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Low turnout for long term plan information session
March 25th, 2015
[by David Armstrong]
The small number of people who attended last night's public information presentation by Tasman District Council at Memorial Hall suggests that most residents are happy with TDC's strategic direction.
Eight people heard Council's CEO Lindsay McKenzie, supported by four TDC staff and two councillors, explain the Long Term Plan Consultation document and answer questions.
Almost all of the presentation and questions focused on the financial planning aspects, including Council's debt level, rates rises and the Waimea Community Dam.
In particular, Lindsay and his staff explained clearly (as does the Consultation document) the strategies and mechanisms to be used to cap and then reduce the previously ever-growing debt level, and to constrain future rates rises to an average of no more than three percent. (See our story here.)
Items in the draft plan that relate specifically to proposed improvements in Motueka were mentioned only briefly in passing. Details on such works are contained in separate documents, which can be downloaded from the Council's website.
Lindsay explained that the main focus on the overall strategic and financial planning side, rather than a detailed list of hoped-for projects, was a direct result of new laws mandated by central government for this round of Long Term Planning.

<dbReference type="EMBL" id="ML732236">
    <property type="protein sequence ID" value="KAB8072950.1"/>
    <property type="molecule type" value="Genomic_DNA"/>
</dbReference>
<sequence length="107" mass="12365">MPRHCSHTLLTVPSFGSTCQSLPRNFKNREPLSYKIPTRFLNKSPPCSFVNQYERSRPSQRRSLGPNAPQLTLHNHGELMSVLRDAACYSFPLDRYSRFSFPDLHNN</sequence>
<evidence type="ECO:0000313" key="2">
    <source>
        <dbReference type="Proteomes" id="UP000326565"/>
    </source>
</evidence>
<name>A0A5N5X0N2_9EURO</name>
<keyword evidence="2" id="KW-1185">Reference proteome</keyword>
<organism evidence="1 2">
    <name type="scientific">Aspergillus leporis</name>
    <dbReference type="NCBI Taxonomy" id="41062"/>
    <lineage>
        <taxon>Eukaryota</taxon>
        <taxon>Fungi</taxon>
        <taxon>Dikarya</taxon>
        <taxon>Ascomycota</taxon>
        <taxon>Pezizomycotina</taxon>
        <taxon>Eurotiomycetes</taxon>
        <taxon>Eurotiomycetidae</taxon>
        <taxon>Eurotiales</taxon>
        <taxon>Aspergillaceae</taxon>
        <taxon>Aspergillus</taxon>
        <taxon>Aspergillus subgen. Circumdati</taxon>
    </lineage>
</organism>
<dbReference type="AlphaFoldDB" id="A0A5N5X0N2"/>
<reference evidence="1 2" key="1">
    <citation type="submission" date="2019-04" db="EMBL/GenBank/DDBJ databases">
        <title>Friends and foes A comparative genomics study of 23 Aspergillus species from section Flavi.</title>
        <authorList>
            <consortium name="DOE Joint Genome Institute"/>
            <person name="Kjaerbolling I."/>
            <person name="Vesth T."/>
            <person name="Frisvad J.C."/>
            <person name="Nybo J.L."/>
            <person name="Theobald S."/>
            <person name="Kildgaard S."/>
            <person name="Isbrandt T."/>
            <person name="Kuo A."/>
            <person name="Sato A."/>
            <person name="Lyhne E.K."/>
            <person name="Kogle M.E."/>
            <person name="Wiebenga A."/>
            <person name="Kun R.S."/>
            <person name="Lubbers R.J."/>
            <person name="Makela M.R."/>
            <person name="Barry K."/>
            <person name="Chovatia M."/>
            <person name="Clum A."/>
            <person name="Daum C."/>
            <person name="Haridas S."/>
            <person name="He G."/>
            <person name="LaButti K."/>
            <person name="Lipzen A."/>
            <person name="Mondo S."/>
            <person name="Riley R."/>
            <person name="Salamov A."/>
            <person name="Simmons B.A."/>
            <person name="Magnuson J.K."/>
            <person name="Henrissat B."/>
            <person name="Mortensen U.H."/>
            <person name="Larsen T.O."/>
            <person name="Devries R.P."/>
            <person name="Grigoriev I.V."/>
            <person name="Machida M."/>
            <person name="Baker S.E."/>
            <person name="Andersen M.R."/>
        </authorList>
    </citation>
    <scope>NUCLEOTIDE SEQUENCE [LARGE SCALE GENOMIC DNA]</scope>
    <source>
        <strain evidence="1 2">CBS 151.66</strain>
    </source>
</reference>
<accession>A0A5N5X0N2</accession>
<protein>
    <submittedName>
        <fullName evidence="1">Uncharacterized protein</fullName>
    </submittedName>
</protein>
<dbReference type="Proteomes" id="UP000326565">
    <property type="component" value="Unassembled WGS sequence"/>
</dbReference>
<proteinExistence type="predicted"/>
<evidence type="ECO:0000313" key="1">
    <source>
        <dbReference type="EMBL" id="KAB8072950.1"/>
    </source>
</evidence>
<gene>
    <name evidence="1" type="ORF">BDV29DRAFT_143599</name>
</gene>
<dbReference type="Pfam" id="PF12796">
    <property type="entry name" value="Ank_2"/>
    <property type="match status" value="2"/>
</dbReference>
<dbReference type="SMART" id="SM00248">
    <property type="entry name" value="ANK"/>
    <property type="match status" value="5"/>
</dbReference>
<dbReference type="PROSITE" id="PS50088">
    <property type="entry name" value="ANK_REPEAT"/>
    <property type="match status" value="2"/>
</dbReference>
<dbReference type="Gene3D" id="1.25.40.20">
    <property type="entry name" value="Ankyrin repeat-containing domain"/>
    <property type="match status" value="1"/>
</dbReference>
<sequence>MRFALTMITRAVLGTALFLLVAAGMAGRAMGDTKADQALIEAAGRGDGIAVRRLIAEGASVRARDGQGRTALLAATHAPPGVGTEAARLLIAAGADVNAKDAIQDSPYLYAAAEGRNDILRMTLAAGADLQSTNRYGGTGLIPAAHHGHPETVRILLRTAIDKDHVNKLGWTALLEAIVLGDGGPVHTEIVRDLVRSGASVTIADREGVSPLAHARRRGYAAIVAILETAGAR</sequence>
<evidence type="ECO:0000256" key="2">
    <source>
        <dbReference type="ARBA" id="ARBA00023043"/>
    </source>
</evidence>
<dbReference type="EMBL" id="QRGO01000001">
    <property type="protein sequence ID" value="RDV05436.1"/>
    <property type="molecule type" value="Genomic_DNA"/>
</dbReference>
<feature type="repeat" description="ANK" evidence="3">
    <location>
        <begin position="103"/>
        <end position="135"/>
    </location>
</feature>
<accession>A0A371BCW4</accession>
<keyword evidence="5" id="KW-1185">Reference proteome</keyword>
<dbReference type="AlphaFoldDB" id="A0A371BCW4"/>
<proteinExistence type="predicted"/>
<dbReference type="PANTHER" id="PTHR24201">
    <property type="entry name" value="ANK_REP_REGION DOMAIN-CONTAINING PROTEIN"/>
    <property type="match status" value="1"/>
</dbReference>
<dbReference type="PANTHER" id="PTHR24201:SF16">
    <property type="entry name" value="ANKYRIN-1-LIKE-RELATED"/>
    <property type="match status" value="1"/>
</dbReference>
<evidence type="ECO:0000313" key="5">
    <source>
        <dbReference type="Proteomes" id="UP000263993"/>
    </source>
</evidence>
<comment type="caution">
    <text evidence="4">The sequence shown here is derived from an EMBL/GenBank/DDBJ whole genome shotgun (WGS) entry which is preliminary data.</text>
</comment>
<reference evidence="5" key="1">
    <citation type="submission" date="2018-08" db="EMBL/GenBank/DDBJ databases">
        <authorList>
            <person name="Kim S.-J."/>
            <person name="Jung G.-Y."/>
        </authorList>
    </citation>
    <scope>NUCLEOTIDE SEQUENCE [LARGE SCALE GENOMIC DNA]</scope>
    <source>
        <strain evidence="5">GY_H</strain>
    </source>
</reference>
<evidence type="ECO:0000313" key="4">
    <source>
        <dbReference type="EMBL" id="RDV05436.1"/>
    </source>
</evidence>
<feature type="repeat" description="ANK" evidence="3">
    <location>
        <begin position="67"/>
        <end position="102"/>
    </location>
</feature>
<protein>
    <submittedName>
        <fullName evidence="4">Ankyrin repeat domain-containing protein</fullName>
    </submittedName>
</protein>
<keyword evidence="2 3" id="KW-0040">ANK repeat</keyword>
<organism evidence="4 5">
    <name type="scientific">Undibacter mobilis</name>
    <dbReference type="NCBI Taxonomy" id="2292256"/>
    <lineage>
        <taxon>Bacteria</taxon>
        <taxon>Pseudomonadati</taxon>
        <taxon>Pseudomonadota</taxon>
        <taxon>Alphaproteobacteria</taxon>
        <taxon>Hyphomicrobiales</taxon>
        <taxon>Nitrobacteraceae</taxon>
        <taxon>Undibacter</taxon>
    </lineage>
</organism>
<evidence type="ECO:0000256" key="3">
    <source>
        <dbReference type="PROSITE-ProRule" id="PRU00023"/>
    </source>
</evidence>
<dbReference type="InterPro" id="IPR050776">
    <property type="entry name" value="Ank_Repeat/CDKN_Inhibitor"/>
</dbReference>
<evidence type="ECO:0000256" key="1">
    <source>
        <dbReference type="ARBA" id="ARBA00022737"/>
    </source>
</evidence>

Upon questioning, he said residents can nevertheless make submissions on any item related to Council work, not just on material contained in the Consultation document.
Under the plan, Council staff will be able to reverse the growth in debt levels mainly through a financial strategy that will see a gradual change in the funding of asset depreciation so that in time it will be via cash (from our rates) rather than through raising debt.
Another significant cost saver, already in place, has been bringing engineering services in house rather than using consultants, he said. A sound asset management system has also been crucial.
But the main factor in shrinking debt will be cutting back on almost all new, non-core expenditure, particularly in community facilities.
Lindsay said he believes that the trend (capping rates rises and reducing debt to around $100m - $150m) will be locked in, even if a future Council decides to begin investing in more assets from perhaps three to six years from now.
Cr Peter Canton, who chaired the meeting, said he was encouraged by the reactions he'd heard, both in Motueka and other centres including Richmond and Golden Bay (the information meetings for which were attended by even fewer people), suggestion Council staff had done a great job with formulating a workable and sustainable strategy.
He urged everyone particularly to make submissions, in particular to support Council's proposal to allocate nearly $2.1m for a new or enlarged library.
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